LX9211 Reduces Diabetic Nerve Pain, Improves Quality of Life in Phase 2 Trial


Use of LX9211 showed significant benefits for diabetic peripheral neuropathic pain in the phase 2 RELIEF-DPN 1 trial.

Rodica Pop-Busui, MD, PhD | Credit: Michigan Medicine

Rodica Pop-Busui, MD, PhD
Credit: Michigan Medicine

Use of LX9211 was associated with clinically significant benefits for people with diabetic peripheral neuropathic pain, according to results of the phase 2 RELIEF-DPN 1 trial.

Announced by Lexicon Pharmaceuticals on June 19, 2024, results of the study, which examined use of the investigational non-opioid therapy over an 11-week period, support further development of the agent in the phase 2b, dose-ranging PROGRESS trial.1,2

“Results observed in this study show that LX9211 may become an efficacious treatment for moderate-to-severe pain due to [diabetic peripheral neuropathic pain]. These findings reflect a promising breakthrough in the clinical management of [diabetic peripheral neuropathic pain], one of the strongest risk factors for mortality in people with diabetes, and the leading cause of non-traumatic amputation,” said lead investigator Rodica Pop-Busui, MD, PhD, vice chair of Clinical Research in the Department of Internal Medicine at the University of Michigan.2

A double-blind, multicenter, proof-of-concept trial, RELIEF-DPN 1 was launched with the intent of exploring the safety and efficacy of LX9211 in reducing pain related to diabetic peripheral neuropathy among adults with type 1 or type 2 diabetes. For inclusion in the trial, patients needed to be at least 18 years of age, have type 1 or type 2 diabetes, have an HbA1c of 11% or less, be on stable antihyperglycemic regimen for at least 1 month prior to screening, have confirmed diabetic peripheral neuropathy and chronic neuropathic pain.1

The trial was designed with 2 parts: a 6-week double-blind treatment period and a 5-week single-blind safety follow-up period. In total, 557 patients underwent screening and were enrolled into a run-in period, with 319 individuals deemed eligible for inclusion and randomized in a 1:1:1 ratio LX9211 10 mg, LX9211 20 mg, or matching placebo once daily. A total of 106, 106, and 107 individuals were assigned to the LX9211 10 mg, LX9211 20 mg, and placebo groups, respectively.1

The primary outcome of interest for the trial was the change from baseline in average daily pain score, with these differences estimated using mixed models repeated measures analysis. included change from baseline to week 6 in Brief Pain Inventory Short Form for Diabetic Peripheral Neuropathy and Neuropathic Pain Symptom Inventory scores as well as change from baseline in the Patient Global Impression of Change at week 6.1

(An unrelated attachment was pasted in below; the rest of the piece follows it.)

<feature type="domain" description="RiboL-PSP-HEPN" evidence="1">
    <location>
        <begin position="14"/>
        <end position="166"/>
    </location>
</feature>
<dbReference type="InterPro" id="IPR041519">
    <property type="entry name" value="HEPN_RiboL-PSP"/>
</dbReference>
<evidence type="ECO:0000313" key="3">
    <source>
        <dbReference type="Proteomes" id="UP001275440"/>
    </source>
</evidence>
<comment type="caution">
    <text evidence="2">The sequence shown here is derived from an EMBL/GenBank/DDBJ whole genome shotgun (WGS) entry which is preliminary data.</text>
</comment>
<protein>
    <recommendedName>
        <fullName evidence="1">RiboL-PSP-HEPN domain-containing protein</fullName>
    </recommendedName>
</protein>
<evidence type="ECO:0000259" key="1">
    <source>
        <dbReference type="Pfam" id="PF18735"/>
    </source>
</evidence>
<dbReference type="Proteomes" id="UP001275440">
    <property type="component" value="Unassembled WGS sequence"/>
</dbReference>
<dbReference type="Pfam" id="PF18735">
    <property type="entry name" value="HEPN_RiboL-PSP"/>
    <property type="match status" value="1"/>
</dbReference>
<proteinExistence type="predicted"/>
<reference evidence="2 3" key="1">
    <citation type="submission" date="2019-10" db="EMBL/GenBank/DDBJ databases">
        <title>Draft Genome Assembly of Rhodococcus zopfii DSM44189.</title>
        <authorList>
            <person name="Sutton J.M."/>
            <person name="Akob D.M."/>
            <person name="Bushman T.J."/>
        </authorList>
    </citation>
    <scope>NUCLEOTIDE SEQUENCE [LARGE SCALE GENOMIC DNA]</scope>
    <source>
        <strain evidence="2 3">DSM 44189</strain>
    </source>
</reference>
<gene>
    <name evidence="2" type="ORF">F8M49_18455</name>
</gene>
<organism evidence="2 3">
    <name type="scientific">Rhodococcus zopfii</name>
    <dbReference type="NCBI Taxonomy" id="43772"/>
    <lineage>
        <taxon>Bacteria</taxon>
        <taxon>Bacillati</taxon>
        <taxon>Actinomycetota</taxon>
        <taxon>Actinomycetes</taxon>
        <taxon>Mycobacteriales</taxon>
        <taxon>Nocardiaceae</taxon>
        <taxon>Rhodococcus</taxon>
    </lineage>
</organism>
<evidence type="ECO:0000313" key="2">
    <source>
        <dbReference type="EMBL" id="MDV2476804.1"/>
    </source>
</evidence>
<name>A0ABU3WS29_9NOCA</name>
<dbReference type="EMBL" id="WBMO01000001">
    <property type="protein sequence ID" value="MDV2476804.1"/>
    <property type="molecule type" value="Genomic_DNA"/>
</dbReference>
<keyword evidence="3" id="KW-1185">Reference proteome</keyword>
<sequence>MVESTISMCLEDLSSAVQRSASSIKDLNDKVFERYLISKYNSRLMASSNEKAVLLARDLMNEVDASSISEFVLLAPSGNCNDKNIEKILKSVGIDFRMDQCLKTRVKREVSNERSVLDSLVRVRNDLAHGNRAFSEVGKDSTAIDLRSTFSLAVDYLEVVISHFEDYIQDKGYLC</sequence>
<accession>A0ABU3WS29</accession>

Upon analysis, investigators noted statistical significance was achieved for the primary outcome among the low-dose LX9211 group relative to placebo (—1.39 vs —0.72; least squares [LS] mean difference, 20.67 [SE, 0.249]; 95% CI, —1.16 to —0.18; P = .007). However, a numerical improvement that failed to reach statistical significance was observed with the higher dose of LX9211 relative to placebo (—1.27 vs —0.72 points; LS mean difference, —0.55 [SE, 0.254]; 95% CI —1.06 to —0.05; P = .030). Investigators highlighted benefits was observed d improvement in several patient-reported secondary outcomes, including nominally significantly different changes relative to placebo were observed for the low-dose and high-dose LX9211 groups for categories of worst pain (P = .014 and .017 vs placebo, respectively) least pain (P = .015 and .020 vs placebo), and interference of pain with sleep (P = .005 and .002 vs placebo).1

At the 84th American Diabetes Association Scientific Sessions, an analysis of the trial provided insight into patient perspectives from the trial. Based on a series of interviews with 62 patients from the trial, investigators detail the effects of diabetic peripheral neuropathic pain on quality of life, with results indicating the condition impacted sleep quality in 81%, mood in 66%, and mobility in 66%. Further analysis revealed 37% of patients reported management of diabetic peripheral neuropathic pain was “very difficult”.3

“We are grateful to the investigators, their research teams and the people suffering from [diabetic peripheral neuropathic pain] who participated in this important study,” said Craig Granowitz, MD, PhD, senior vice president and chief medical officer at Lexicon.2 “Their contributions have enabled us to commence our large dose-ranging Phase 2b PROGRESS trial, currently enrolling patients throughout the United States.”


  1. Pop-Busui R, Patel A, Sang CN, et al. Efficacy and Safety of LX9211 for Relief of Diabetic Peripheral Neuropathic Pain (RELIEF-DPN 1): Results of a Double-Blind, Randomized, Placebo-Controlled, Proof-of-Concept Study. Diabetes Care. Published online June 19, 2024. doi:10.2337/dc24-0188
  2. Lexicon Pharmaceuticals. Data From Lexicon’s RELIEF-DPN 1 Phase 2 Study of LX9211 Published Today in Diabetes Care, a Peer-Reviewed Journal of the American Diabetes Association. Lexicon Pharmaceuticals. June 19, 2024. Accessed June 23, 2024. https://www.lexpharma.com/media-center/news/2024-06-19-data-from-lexicons-relief-dpn-1-phase-2-study-of-lx9211-published-today-in-diabetes-care-a-peer-reviewed-journal-of-the-american-diabetes-association.
  3. Guadiana LM, Sikirica S, Hardin MB, et al. Patient-Reported Burden of Disease in Diabetic Peripheral Neuropathic Pain—Learnings from In-depth Patient Interviews—Substudy of RELIEF-DPN 1. Presented at: American Diabetes Association (ADA) 84th Scientific Sessions. June 21 - 24, 2024. Orlando, FL.
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